I have always thought that I could take on board bits and pieces from your books and websites and integrate it into my own solid, scientific background. However, as I write this, I am putting your book into the trash where it belongs. I hope many, many others will follow suit. And I also hope that if you continue to ride your bike with no helmet, trendy glasses and golden locks flowing, that you never have an accident where you or your family wishes you were wearing your helmet.

Sincerely, wearing a bright green Stackhat,

 

Sisters are doin' it for themselves: a girl's guide to heart disease

Welcome to June sisterhood! June is the month the Australian Heart Foundation uses as it's Go Red for Women month. A time to raise awareness and funds for women's heart disease. Yesterday was Go Red for Women day and it was lovely seeing social media awash with red as we all remember how scary heart disease in women. A lot of people would be forgiven for thinking that breast cancer is the leading cause of death in Aussie women. But unfortunately, that is not the case. Heart disease is the leading cause of death for Australian women. It's so important that we recognise that and understand that it is not just a bloke's disease. It can affect any of us and unfortunately, if it does, the consequences can be terrifying. Women with heart disease don't fair as well as the blokes. Even in younger women, ladies with heart disease die of the disease more often and have poorer quality of life. Think of quality of life as being able to do the things you need or want to do. Dancing, swimming, walking, shopping, stairs or going to the toilet yourself.

So in honour of Go Red for Women, here is my brief guide to heart disease in women.

Coronary artery disease in women

Coronary artery disease refers to blockages in the coronary arteries. These are the arteries that supply blood to the heart muscle. When these get blocked, you have what is commonly referred to as a heart attack. A bit of the heart muscle dies - this can be a big bit or a little bit. Coronary artery disease kills nearly 10,000 women a year in Australia (compare this with breast cancer which is about 3,500).

The risk factors for coronary artery disease in women are being overweight or obese, high blood pressure, high cholesterol, diabetes, genetics and smoking. See what is interesting about that list? They're virtually all changeable risk factors.

After a heart attack, a number of things can happen. Some people who have a heart attack can die immediately from the heart attack due to an abnormal heart rhythm, a rupture of part of the heart muscle or the pumping mechanism of the heart being so badly damaged. Other people may recover to a point, but some of these people have longer term problems. These can include heart failure which can stop you doing even simple things like getting dressed or angina which are like multiple 'near heart attacks' and can seriously limit how you live your life.

Ladies with coronary artery disease don't do as well as the blokes

I hate to say it but this is one area the men have us covered. Women with heart disease tend to see the doctor later, have it detected later and do badly after a heart attack. This is partly because the symptoms of a heart problem tend to be a little different to the men. Women tend to present with vaguer symptoms like being tired doing physical things or short of breath. The typical chest pain in the middle of the chest may be a slightly more vague discomfort, not even in the chest but in the jaw or arm. As such, the symptoms are not usual and it can be easy for patients and health care professionals to miss.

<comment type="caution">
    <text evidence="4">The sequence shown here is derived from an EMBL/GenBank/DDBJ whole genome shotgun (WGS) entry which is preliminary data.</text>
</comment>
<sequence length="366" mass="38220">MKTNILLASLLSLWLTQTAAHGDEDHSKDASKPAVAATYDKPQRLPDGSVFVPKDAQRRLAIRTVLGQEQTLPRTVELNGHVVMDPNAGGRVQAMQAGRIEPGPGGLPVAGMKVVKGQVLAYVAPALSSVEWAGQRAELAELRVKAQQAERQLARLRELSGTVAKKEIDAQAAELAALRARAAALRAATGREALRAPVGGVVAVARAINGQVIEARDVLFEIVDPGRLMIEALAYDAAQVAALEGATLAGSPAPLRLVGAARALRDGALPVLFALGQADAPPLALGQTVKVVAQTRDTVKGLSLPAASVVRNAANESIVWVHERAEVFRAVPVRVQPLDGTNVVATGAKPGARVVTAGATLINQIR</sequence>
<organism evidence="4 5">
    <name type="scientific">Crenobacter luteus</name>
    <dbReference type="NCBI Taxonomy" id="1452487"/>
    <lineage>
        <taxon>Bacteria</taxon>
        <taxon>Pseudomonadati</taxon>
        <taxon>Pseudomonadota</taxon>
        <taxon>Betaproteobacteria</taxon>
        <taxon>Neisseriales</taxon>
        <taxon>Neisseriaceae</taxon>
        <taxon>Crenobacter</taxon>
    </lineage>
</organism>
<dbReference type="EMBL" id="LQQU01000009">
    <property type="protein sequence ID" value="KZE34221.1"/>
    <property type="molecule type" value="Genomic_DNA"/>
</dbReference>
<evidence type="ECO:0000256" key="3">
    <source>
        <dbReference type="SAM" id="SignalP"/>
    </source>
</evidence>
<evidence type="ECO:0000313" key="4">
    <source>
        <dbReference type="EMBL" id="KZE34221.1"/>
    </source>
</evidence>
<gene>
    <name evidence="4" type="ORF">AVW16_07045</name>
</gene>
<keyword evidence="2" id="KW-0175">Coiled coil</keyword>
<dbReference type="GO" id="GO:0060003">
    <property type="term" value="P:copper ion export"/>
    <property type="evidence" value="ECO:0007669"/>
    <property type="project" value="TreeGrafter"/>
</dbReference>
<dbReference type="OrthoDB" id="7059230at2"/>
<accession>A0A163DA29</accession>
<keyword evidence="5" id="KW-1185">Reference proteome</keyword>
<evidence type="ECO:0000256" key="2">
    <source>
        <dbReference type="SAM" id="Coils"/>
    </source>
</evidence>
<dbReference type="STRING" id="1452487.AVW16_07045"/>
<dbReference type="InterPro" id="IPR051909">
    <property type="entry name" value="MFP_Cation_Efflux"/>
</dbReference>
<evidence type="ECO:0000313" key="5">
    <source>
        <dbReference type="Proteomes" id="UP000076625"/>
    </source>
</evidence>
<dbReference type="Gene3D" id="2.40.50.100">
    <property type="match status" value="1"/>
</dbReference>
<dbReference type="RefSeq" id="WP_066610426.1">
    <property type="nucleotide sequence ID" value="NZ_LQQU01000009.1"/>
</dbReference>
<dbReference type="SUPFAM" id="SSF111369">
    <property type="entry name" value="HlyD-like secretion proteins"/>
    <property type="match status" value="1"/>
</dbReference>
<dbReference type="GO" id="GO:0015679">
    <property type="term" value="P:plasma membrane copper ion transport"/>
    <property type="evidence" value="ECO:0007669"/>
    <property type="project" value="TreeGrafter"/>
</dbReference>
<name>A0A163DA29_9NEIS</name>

The way women block their coronary arteries is different to the men. Women have very small blood vessels blocked which makes the symptoms different and the diagnosis and treatment harder. It means that if you are a woman with risk factors for heart disease, you should be vigilant for changes in your ability to do physical tasks, funny niggles in the chest region or getting super short of breath doing things like climbing stairs.

The later diagnosis and later or different treatment mean that women who get coronary artery disease don't do as well. Even younger women with heart attacks fair badly. They unfortunately die from their disease more often and don't recover particularly well.

Modern medicine is pretty cool but not always able to save the day

Prevention is better than cure. It's a bit of a modern way of thinking that if we get sick, we can have a tablet or an operation and everything will be okay. I'm afraid that is simply not always the case. We see patients regularly who have heart disease who cannot have an operation to fix their blockages in the coronary arteries. These patients have to be treated with medicines that don't fix the problem. They're more like putting band-aids on a gun shot wound.

The best defence we have against heart disease is to not get it in the first place. And with modern life catching up with a lot of us leading to inactivity, weight gain, high cholesterol, smoking rates alarmingly high in young women, we need to put the brakes on immediately. Today is as good a day as any to stop smoking, get active and lose weight. It's not easy or fun. Well sometimes it's fun. But I can guarantee you, recovering from heart surgery or worse yet, dying from heart disease is even less fun.

Don't forget about other forms of heart disease

Coronary artery disease is the main offender but not everything. We see a number of women with other nasty heart conditions like heart failure, rheumatic heart disease or congenital heart disease. The number of women with these conditions are growing and doctors and researchers are working tirelessly to manage these growing problems.

Worried? Get checked up.

Like that ad for the national terrorism hotline a few years back, we should be alert, not alarmed. (Who would have thought that phrase would have stuck so much?) If you are worried that you are at risk of heart troubles or have a heart problem, see your GP and get everything checked.

For more information: visit the Heart Foundation Australia website here

And importantly to donate to Go Red for Women: click here

And lastly - watch this fabulous video by C. Noel Bairey Merz about women's heart disease

And - #WeWillBeRed